Category Archives: Sunday Homilies in B Cycle

B Cycle – 17th Sunday in Ordinary Time 21

B Cycle – 17th Sunday in Ordinary Time 21

Jn.  6:1-15

I have always found the slight differences between this story as John was inspired to record it and the same story in the gospels of Matthew, Mark, and Luke.  In John we hear Jesus looking at the crowd and then asking the disciples how they could “buy” food for them.”  The other writers were inspired to record Jesus telling the disciples to “feed them yourselves.”  I do not want to get into a theological comparison between them because either version has God revealing something to us about our own faith response to Jesus’s words to us.

This gospel, by any author, challenges us in the same manner.  Can we do something we know or believe is impossible thus keeping us from attempting it or asking for it?   The fact that is indisputable in this story is the crowd was very large, the place was far from civilization, the people needed to be fed and Jesus is expecting the disciples to find a way to feed them.  But they cannot see any way that is possible.  There is not enough money to buy enough food for 5 thousand men.  There is not enough food being carried by those in the crowd to share with others.  So, their answer is to send them away while there is still time for them to journey back to their homes or to civilization. 

John’s gospel plainly tells us the question Jesus poses to the disciples is a test and they obviously failed the test.  The real issues are what Jesus does next to help them comprehend how faith works.  John does not record the question which appears in the other gospels which is Jesus asking the disciples “what do you have.”  But instead, John supplies the answer to that question by having Andrew saying, there is a boy here with 5 barley loaves and two fish.  Give it to me Jesus says and that is one aspect of this story I have preached about in past homilies which are in the archives if you want to purse the concept of how we look at our lack of abilities or knowledge.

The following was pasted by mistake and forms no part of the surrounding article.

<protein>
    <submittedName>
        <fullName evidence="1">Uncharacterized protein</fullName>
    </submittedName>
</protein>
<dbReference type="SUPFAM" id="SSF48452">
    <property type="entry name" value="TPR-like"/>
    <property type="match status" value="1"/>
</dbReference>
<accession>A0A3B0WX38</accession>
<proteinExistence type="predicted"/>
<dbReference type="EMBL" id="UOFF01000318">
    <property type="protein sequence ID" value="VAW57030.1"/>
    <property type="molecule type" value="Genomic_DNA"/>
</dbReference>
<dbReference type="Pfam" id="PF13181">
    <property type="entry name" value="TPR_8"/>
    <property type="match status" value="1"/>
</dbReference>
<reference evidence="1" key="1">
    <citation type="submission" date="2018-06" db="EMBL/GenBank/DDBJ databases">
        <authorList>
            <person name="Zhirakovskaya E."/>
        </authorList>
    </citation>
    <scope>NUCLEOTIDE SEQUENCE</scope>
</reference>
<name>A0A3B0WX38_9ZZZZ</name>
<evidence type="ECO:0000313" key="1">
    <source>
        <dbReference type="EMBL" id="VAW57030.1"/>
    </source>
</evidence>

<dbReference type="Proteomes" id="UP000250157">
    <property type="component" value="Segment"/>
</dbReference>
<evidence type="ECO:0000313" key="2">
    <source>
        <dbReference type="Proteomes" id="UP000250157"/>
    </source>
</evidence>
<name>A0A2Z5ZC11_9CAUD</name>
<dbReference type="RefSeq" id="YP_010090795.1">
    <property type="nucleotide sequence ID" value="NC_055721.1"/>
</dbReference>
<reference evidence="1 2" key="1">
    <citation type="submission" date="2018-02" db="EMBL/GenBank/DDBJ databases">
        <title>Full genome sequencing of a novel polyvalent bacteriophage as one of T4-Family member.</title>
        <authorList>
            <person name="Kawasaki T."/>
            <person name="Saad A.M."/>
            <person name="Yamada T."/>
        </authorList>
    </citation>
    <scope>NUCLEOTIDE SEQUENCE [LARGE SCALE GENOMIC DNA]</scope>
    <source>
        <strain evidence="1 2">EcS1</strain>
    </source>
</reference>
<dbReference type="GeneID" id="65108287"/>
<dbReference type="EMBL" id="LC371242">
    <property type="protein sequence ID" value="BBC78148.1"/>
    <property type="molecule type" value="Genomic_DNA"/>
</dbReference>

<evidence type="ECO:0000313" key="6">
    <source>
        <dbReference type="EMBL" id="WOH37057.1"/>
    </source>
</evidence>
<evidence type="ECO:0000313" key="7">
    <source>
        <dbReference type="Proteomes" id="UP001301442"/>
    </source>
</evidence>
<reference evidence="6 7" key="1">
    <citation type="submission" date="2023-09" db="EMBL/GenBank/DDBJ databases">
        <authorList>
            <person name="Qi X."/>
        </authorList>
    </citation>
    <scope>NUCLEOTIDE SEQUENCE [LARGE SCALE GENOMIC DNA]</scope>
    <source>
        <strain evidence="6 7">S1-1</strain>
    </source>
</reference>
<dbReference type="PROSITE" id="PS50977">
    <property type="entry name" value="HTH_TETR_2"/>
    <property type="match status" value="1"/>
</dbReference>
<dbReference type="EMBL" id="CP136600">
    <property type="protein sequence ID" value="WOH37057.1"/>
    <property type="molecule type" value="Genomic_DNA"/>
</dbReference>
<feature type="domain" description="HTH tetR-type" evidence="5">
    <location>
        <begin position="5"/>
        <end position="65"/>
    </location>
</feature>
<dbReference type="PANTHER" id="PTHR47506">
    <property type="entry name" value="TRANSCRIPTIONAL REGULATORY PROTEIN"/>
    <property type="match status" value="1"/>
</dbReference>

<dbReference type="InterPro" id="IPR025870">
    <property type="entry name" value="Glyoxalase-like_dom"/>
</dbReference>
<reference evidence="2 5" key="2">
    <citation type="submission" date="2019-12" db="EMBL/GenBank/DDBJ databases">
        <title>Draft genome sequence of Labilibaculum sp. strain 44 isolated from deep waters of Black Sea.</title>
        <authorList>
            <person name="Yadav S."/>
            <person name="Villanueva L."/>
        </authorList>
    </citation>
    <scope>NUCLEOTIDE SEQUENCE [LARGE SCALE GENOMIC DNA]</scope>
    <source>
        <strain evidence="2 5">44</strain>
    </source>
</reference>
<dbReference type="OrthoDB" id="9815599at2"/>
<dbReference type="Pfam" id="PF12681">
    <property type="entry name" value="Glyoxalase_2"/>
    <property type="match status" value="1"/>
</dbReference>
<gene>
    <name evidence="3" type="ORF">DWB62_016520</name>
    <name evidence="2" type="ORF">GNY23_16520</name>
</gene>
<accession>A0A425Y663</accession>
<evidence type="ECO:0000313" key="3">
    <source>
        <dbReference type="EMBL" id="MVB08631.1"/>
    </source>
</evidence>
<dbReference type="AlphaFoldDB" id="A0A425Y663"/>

But what I would like us to focus on today is the response of the disciples when Jesus broke the loaves and fish into small pieces and placed those fragments into the hands of the disciples.  Filling their hands with the fragments, Jesus instructs them to go into the crowd and hand those fragments to the people to eat.  Think about it for a minute, how much bread and fish can you hold in your cupped hands. Imagine taking that small amount of food into the crowd knowing that once you pour that food into the hands of a single person there would be nothing left for the person next to them. 

They had to believe when they went into the crowd and began distributing food to a few people those two fish and five loaves was not going to last beyond those first peoples.  There certainly would be an uproar among those whom they could not feed. Can you imagine their reaction when they returned to Jesus, and he placed more bread and fish in their hands? 

Time and time again they went into the crowd and returned to Jesus only to have more bread and fish placed into their hands.  Can you imagine Peter asking Andrew, how is this possible we only gave him two fish and five loaves?  But you can also picture them entering the miracle as they went deeper and deeper into the crowds with food in their hands.  The joy, excitement, their expectation growing and them finally understanding of how faith and trust go hand in hand.

Now I want you to imagine something else.  Imagine your own hunger, what is it you need in your life right now?  What are you longing for, what do you want God to provide for you right now?  Do you believe Jesus is willing or unwilling or incapable of responding to your deepest need right now? Is it impossible to believe that Jesus can touch that pain in your heart and replace it with peace or joy?  Daily those who are lost, lonely, broken, and damaged by the action of others live with that hunger to have those things taken away from them or at a minimum believe God knows their need.

Jesus is teaching us something about how God’s promises are awaiting us if we can get past our own limitations of what is possible.  This story is revealing God’s ability to bless us is endless if only we are willing to go to him with open hearts and minds to receive what he is offering us.  This story reminds us we must continue to go back to Jesus again and again and by that process we grow in faith as the disciples did that day. 

This is more than a miracle story of bread and fish; it is a story reminding us of what we bring to Christ only needs to be a desire that is placed in the hands of Jesus.  If we are willing to do that, to trust in God’s promises we will experience a multiplication of grace, forgiveness and healing motivating us to continue going to Jesus because we know he has more to give us.